POLLING PLACE: Dunkerton Pastor’s Letter To The Editor
The pastor of the Dunkerton Baptist Church is under fire for a letter he wrote in the town’s newspaper telling people who to vote for.
According to KWWL, Reverend Tommy Rucker is a pastor at the Dunkerton First Baptist Church, but he’s drawing attention for some perspective he preached outside the church, in a letter to the editor published in the Dunkerton News.
The pastor said, “It is my responsibility to help people not only be good followers of Christ, but to be a good follower that means being a good citizen. It means you take your responsibility to vote for those who we feel, interpret, will do the best job of holding up our morals, our values.”
In the letter, Rucker objected to same-sex marriage and mentioned state legislators who haven’t allowed a public vote on such unions. The letter also urges a “no” vote on Justice David Wiggins, who supported overturning Iowa’s ban on gay marriage.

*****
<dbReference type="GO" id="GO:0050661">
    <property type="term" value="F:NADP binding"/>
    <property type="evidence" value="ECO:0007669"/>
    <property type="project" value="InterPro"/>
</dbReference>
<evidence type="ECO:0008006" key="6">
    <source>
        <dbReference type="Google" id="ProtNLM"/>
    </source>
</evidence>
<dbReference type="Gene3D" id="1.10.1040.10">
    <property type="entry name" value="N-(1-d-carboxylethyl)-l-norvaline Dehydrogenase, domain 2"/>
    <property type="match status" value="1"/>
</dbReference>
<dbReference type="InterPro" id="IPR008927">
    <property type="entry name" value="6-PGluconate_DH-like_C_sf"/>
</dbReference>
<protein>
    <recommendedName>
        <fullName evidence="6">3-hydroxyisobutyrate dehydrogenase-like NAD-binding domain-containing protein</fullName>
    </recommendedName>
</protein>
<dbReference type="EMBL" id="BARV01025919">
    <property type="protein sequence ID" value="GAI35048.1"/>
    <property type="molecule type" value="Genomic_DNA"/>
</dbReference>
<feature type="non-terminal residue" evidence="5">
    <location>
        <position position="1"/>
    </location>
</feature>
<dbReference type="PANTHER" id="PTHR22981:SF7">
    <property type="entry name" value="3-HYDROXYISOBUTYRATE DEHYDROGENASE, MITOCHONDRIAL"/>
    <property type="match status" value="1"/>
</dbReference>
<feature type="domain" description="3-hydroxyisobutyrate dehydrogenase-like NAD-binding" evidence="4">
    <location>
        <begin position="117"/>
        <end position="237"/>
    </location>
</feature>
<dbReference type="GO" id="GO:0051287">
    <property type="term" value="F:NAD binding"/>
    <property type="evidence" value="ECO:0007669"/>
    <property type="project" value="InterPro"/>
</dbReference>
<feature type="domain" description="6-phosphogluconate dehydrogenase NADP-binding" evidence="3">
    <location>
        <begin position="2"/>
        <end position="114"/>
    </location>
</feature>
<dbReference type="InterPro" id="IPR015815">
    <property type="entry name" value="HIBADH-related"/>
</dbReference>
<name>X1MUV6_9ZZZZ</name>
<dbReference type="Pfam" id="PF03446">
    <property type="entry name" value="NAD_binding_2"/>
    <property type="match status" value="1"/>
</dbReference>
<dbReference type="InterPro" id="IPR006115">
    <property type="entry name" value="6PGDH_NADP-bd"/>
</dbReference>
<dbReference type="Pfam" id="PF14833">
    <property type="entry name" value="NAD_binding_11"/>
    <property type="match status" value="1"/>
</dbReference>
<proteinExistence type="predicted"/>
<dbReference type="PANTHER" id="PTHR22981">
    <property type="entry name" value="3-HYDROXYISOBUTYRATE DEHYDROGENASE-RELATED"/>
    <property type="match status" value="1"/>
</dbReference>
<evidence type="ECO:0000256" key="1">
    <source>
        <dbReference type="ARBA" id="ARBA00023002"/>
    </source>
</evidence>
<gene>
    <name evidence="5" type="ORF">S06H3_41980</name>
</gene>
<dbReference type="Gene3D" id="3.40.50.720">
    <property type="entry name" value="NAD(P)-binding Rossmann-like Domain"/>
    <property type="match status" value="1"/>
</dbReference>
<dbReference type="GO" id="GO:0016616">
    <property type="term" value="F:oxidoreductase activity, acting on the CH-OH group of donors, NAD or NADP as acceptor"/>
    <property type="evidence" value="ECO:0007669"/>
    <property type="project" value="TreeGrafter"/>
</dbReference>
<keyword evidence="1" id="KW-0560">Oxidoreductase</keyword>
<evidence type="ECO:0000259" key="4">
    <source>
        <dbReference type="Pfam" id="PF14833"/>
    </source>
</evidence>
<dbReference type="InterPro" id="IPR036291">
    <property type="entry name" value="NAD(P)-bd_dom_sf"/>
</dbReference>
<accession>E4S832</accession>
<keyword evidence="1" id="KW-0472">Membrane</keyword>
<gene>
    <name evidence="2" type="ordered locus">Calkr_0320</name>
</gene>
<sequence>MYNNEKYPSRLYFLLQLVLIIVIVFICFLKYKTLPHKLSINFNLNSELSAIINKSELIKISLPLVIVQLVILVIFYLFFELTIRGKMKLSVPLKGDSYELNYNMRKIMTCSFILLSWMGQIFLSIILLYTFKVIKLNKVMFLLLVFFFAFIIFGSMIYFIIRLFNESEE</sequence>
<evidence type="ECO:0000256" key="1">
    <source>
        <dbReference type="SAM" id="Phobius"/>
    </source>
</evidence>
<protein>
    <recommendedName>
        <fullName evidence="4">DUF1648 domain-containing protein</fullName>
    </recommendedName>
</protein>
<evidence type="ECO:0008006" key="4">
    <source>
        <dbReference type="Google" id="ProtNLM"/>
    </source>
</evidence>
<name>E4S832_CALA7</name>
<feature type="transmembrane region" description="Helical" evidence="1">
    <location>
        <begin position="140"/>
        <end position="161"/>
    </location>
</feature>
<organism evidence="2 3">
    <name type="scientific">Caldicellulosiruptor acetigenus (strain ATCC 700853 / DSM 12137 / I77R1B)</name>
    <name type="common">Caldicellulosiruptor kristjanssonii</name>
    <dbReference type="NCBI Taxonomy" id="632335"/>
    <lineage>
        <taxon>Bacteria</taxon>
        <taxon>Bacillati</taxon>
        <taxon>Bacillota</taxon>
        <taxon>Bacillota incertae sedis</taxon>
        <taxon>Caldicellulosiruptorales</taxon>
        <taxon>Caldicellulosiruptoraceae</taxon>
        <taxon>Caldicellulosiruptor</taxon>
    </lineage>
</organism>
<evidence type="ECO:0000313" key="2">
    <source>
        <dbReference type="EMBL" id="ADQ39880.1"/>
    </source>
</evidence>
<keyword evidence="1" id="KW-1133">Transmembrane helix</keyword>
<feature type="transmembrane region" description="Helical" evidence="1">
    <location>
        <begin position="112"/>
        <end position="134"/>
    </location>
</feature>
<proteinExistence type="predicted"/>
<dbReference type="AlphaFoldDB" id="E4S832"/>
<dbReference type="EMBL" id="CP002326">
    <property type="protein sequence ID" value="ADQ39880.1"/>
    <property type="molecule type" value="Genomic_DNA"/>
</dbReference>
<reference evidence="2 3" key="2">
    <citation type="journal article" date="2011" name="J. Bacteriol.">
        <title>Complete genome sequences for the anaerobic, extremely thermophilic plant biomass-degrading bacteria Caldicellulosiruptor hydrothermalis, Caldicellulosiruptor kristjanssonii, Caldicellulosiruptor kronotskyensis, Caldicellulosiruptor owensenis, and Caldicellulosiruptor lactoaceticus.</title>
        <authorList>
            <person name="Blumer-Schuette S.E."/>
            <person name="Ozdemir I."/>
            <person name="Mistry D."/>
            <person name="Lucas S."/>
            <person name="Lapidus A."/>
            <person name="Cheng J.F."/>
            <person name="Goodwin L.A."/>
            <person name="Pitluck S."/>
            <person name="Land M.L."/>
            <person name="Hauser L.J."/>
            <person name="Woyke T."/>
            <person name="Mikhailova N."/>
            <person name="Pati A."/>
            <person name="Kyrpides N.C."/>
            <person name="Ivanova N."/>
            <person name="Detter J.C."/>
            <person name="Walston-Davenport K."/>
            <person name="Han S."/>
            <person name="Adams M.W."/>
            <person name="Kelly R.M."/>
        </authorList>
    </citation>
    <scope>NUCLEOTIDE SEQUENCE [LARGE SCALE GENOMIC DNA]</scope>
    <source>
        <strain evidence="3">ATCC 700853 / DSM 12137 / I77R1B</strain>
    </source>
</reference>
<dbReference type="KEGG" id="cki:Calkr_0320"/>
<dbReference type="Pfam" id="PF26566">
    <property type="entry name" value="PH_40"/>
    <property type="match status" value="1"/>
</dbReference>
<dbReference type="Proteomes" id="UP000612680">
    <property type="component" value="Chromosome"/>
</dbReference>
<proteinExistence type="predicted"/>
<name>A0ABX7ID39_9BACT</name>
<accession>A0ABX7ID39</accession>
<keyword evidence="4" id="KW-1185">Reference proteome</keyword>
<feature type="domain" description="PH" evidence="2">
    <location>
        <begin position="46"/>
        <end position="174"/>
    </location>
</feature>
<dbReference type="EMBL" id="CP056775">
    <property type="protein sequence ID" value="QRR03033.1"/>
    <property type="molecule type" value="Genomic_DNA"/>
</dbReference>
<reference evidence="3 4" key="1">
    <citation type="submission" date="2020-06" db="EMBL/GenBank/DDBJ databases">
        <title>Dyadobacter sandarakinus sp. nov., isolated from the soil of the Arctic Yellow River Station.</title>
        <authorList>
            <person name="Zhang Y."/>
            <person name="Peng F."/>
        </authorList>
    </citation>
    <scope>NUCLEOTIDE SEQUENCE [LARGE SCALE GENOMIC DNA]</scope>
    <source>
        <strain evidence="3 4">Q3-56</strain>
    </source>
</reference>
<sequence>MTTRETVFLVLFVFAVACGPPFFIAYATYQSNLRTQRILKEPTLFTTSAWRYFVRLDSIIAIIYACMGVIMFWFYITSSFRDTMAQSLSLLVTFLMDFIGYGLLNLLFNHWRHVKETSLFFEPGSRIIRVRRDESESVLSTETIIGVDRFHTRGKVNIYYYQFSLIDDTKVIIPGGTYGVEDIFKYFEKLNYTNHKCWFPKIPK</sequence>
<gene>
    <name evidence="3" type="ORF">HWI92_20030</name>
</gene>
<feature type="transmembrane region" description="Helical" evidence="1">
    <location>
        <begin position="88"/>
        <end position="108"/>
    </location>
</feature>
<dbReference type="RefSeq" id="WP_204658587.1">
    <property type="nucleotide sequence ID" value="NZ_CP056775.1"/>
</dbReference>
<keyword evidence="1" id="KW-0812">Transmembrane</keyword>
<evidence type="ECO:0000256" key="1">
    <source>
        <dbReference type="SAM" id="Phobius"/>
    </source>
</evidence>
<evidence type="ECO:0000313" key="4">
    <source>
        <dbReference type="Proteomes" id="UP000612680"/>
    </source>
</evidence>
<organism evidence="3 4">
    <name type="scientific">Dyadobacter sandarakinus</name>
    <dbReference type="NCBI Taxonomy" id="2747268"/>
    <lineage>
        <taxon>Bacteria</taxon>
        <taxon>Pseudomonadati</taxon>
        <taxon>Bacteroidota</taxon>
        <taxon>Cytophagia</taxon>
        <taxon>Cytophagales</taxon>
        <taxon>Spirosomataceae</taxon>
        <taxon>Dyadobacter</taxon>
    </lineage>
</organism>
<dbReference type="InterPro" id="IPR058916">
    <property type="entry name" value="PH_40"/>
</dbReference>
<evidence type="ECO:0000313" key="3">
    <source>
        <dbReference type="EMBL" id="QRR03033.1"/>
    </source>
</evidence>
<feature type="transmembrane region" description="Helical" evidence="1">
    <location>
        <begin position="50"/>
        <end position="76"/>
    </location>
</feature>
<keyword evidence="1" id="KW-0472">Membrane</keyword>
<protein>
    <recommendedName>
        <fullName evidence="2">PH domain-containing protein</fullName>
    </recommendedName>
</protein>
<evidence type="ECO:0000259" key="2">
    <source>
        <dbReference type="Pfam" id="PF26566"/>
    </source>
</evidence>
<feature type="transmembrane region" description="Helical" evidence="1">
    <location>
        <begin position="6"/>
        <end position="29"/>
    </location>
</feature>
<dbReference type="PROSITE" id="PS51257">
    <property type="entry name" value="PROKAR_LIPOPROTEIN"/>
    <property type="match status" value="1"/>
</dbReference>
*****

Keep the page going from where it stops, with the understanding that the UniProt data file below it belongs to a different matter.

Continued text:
Earl Canfield, a member of Rucker’s congregation says he supports Rucker’s now public opinion. Canfield told KWWL, “I saw him as a private citizen expressing his convictions and opinions on the matter, and I respected that.”
But many question whether it’s okay, or even legal for a pastor to tell people how to vote, especially since Rucker’s church is Dunkerton’s polling place.
Jennifer Littlefield of Dunkerton said, “Religion should be about acceptance and tolerance. But this pastor publicly requested individuals to vote a certain way, and now that polling location is no longer neutral.”
Reverend Rucker insists that the church won’t try to sway voters who come to the church on November 6th, and the Black Hawk County Auditor, Grant Veeder, says that’s what matters. “As long as the law is followed on election day, as long as no signs are posted or electioneering done within 300 feet of any entrance to the polling place, they’re okay.”
Reverend Rucker says he’s been writing letters to the editor on voting issues for six years, and while he has been threatened with legal action, it has never been pursued.
The IRS does have the ability to revoke a church’s non-profit status for “speaking on behalf of, or in opposition to a specific candidate or issue.”
To read the letter to the editor, click here.